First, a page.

NAIROBI, Kenya, Sept 4 – The Office of the Attorney General has defended the legality of Grace Kaindi’s removal as Deputy Inspector General of Police arguing that she has attained the retirement age of 60.
The office of the AG has therefore opposed a suit seeking to have her reinstated.
The AG’s office says the activist seeking her reinstatement has failed to demonstrate how her removal directly affects him and his application should therefore be dismissed.
Activist Zachary Onsongo moved to the High Court on Thursday challenging President Uhuru Kenyatta’s replacement of Kaindi as Deputy IG in charge of the Kenya Police with GSU Commandant Joel Kitili in an acting capacity.
He argues that President Kenyatta seeks to reverse the affirmative action gains women in Kenya have made by replacing her with a man and violated the National Police Service Act in the process.
Section 14(b) of the Act requires that at least one of the three top ranking police officers be of the opposite gender.
Onsongo has also argued that Kaindi should have served out her term as Deputy IG to 2018 as she had security of tenure.
He’s also accused President Kenyatta of usurping the powers of the National Police Service Commission in making the appointment.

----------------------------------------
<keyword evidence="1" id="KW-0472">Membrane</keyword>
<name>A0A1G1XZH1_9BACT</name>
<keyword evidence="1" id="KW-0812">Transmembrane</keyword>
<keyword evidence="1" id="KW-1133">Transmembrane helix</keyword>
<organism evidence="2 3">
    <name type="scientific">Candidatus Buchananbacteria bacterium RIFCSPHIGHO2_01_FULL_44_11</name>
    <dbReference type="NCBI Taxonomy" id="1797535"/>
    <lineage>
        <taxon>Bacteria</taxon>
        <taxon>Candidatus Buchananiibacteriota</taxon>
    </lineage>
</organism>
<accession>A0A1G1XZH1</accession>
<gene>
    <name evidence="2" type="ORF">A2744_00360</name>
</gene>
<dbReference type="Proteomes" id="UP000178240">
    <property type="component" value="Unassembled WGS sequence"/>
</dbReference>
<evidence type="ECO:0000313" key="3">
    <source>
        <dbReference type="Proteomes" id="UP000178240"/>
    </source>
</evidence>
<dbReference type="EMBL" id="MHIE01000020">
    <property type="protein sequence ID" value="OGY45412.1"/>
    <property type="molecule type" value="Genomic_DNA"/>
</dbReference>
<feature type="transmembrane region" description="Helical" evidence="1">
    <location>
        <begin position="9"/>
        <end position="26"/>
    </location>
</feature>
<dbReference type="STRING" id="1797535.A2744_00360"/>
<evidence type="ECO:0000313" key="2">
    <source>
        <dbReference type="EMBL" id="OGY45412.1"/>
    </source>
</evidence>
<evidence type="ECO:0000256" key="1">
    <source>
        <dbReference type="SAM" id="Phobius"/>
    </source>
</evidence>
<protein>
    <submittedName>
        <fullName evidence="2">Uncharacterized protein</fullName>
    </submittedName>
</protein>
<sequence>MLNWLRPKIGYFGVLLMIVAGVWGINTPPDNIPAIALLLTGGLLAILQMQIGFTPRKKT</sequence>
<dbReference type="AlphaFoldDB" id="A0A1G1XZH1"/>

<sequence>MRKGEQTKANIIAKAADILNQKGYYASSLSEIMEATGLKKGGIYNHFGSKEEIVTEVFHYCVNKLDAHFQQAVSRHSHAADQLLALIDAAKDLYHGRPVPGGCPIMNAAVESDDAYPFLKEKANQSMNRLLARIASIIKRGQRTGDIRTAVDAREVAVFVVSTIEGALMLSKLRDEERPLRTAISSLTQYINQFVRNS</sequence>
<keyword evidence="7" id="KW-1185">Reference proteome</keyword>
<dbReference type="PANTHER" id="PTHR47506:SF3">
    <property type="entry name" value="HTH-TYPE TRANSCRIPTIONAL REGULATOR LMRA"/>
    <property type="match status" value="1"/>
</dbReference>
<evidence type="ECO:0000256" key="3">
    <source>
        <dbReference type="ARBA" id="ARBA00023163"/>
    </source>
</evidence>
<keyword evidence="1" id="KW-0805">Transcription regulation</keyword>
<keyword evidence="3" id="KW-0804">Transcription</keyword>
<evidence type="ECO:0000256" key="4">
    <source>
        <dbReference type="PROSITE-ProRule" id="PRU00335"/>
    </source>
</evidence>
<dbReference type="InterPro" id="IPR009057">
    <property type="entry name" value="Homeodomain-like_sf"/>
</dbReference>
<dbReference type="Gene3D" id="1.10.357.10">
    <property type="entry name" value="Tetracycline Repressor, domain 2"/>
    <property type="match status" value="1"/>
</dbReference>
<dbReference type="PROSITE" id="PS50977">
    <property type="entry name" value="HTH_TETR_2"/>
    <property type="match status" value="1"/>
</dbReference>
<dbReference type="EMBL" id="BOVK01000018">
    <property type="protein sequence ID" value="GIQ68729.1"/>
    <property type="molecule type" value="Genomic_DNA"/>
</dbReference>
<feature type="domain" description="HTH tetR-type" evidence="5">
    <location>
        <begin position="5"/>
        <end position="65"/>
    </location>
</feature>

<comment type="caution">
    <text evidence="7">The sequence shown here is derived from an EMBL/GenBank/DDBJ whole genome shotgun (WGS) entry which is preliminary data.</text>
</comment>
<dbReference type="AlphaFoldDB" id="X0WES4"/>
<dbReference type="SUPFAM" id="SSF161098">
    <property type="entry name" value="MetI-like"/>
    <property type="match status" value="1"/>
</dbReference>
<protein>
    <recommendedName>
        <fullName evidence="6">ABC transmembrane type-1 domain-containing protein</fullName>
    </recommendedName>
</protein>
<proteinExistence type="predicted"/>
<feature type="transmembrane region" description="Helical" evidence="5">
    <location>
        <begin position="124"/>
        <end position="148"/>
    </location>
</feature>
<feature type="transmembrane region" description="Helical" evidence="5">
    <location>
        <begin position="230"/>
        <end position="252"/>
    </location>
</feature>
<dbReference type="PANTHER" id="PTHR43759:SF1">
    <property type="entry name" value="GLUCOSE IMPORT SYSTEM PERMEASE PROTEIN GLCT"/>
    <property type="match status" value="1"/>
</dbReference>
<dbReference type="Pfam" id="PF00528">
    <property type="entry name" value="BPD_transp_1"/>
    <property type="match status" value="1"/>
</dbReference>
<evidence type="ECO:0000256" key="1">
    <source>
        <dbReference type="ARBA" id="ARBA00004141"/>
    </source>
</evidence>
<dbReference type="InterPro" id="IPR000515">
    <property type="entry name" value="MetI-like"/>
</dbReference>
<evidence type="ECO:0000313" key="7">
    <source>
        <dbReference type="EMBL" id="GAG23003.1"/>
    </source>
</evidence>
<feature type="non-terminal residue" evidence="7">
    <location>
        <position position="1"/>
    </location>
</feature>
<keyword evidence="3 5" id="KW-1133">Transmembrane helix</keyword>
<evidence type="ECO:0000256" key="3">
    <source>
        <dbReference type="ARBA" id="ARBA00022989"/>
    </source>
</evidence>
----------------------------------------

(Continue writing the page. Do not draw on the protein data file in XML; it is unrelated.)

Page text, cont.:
A number of women’s groups have added their voice to that of the National Gender and Equality Commission in expressing their disapproval at the manner in which Kaindi was “hounded” out of office.
The Federation of Women Lawyers in Kenya (FIDA), the Coalition on Violence Against Women (COVAW), the Centre for Rights Education and Awareness (CREAW), the Community Advocacy and Awareness Trust (CRAWN) and the Bulamwa Society have demanded that President Kenyatta rescind his decision to remove Kaindi and replace her with Kitili, albeit in an interim capacity, or face further court action as soon as Monday.
“You cannot temporarily violate the law by failing to have a woman DIG and hiding behind the word ‘acting’. We are aware that the National Gender and Equality Commission has already written an advisory to the President and would consider moving to court should he fail to heed their advice,” Daisy Amdany, the Executive Director of CRAWN, noted.
The coalition of women’s groups has taken issue with the, “unprocedural,” manner in which Kaindi was ejected from office saying it appeared to be part of a systematic effort to frustrate women in high ranking public offices.
They also took issue with Interior Cabinet Secretary Joseph Nkaissery’s argument that there were no women of sufficient rank to take over from Kaindi.
“We can give him a list if he’d like. We also find it ironical when Kenyans are well aware that the choice of the current Inspector General was not on the basis of the best in rank. Why apply different standards for women?” FIDA-Kenya Deputy Executive Director Teresa Omondi posed.